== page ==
14: 12x6 Art-tech adapters These adapter type propellers came along the brushless motors but were all designed to run in the same direction. 32 . Propellers tested: • 12x6 Art-tech adapters Fig3.2.1 Propeller search: The propellers that came with the Brushless motor combo pack were 12x6 propellers. Counter pitch propellers of the same profile and make were not available so the choice was dropped. On the contrary our hovercraft design required two clockwise and two anticlockwise rotating propellers. Furthermore counter pitch propellers of the same size and make were not available in the market.3.CHAPTER 3 DESIGN OF QUADCOPTER 3. They had a good thrust to motor power ratio but they were all designed to rotate in the same direction.

A pair of these propellers was ordered from Singapore and tested.CHAPTER 3 DESIGN OF QUADCOPTER • 9x6 APC Fig3. So these could serve the purpose. Hence wooden bushings were made on the CNC lathe machine and were press fit in these propellers. They had a larger bore so bushings were required. 33 .15: 9x6 APC These propellers were smaller compared to the earlier model but come in pairs of two one clockwise rotating and the other counter clockwise. Due to lack of time and resources it was decided to design custom bushings rather than ordering the same from Singapore. Problems encountered: These propellers didn’t fit the shaft of the motors.

17: 12x4.5 Dragon fly adapters Fig3.16: bi copter test rig • 12x4.CHAPTER 3 DESIGN OF QUADCOPTER A bi copter test rig was designed and fabricated to check these propellers with the out runner motors selected earlier. Secondly being 34 . A large moment of inertia is produced when they rotate and result in greater loads on the motor shaft when the center of rotation is altered.5 Dragon fly adapters The test results for 9x6 APC revealed that these propellers had a greater mass than the adapters. Fig3.

one normal propeller accompanied with a counter pitch propeller. This new design was termed as Qua-X-04. These are the only large and light weight propellers available on the net (dragonfly official website). 3. Therefore the design was altered by replacing the 0. 12x4. This did increase the weight of the craft but other weight reduction techniques were adapted to cater this new problem. The only change in the design was the implementation of the new propellers (12x4.5 dragonfly adapters).5” aluminum links with 1”x1” links. 3.5”x0.2. Due to lack of availability of the desired gauge of steel strips in the market we had to go for a custom solution. These propellers were ordered and shipped form America.5 Dragon fly adapters were the next choice. 35 . Steel blades for hack saws were altered to serve the purpose.5 Quad-X-04: Quad-X-03 scored high in all the test runs but was rated low over its looks. High density Styrofoam was used as the rotor guards. These propellers come in pairs of two.4 Quad-X-03-a: This prototype was a mere upgrade of the Quad-X-03. The spring steel strips were selected to make the landing gear.CHAPTER 3 DESIGN OF QUADCOPTER small in size the 9x6 APC propellers produce less lift compared to the adapter type propellers. Also included in the pack are two set of fine steel bushings to fit the propellers on different sized motor shafts.2.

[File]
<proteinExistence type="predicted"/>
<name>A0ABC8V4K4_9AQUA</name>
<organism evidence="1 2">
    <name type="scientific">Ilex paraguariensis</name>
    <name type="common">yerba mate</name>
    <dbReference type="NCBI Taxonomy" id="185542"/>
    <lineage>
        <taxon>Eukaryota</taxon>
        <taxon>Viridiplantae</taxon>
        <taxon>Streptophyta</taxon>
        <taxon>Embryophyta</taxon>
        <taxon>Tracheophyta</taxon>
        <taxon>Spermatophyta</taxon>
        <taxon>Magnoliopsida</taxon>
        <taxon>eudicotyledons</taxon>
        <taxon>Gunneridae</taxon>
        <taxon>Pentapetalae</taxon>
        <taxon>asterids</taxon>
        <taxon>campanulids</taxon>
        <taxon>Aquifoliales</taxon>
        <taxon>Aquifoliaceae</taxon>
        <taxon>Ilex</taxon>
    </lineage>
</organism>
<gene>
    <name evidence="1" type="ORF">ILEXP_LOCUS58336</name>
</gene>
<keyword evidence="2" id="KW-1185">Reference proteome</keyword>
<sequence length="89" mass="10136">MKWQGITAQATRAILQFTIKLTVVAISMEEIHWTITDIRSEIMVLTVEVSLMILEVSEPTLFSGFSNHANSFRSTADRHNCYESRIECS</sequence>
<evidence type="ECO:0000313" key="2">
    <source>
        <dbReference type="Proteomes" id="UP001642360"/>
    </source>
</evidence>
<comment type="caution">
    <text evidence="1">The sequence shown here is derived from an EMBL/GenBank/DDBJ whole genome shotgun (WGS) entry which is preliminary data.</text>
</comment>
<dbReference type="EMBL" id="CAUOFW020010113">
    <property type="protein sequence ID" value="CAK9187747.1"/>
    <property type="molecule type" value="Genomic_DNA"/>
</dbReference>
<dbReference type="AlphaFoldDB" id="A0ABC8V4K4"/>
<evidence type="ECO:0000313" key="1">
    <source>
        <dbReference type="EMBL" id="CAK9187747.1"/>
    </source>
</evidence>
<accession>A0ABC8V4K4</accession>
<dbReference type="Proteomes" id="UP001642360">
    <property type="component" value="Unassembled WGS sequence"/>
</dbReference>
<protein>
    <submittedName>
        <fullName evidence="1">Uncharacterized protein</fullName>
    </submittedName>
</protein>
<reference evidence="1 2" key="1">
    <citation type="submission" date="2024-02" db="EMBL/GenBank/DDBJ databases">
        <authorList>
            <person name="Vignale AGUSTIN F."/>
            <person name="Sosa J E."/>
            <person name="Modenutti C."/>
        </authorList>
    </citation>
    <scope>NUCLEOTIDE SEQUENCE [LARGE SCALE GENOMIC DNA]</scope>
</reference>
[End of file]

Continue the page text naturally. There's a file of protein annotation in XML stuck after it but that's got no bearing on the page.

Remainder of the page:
The weight of the links was reduced by drilling holes through them to remove material. 36 .18: Quad-X-04 before weight reduction Steel was heavy for the landing gear and so were the new links.CHAPTER 3 DESIGN OF QUADCOPTER Fig3. This task was accomplished on the CNC milling at our university. The landing gear design was altered by replacing the spring steel strips with static low density Styrofoam packing material.

The parameters for these steps of the control loop are calculated from the parameters of the device being controlled. There are mainly two types of control systems: 1. commands.3.3 3. For example the device being controlled is a motor and the speed of the motor is directly proportional to the currant through its armature. Closed loop control system 3. which manages.2 Open loop control system In an open loop control system there is no feedback loop.1 Control System Design: Introduction A control system is a device or a set of devices.19: Weight reduction in progress on the CNC milling m/c 3.3. direct or regulates the behavior of another device or set of devices. That means the task is done by following a set of predetermined sequential steps.CHAPTER 3 DESIGN OF QUADCOPTER Fig3. The task is to maintain a certain 37 . Open loop control system 2.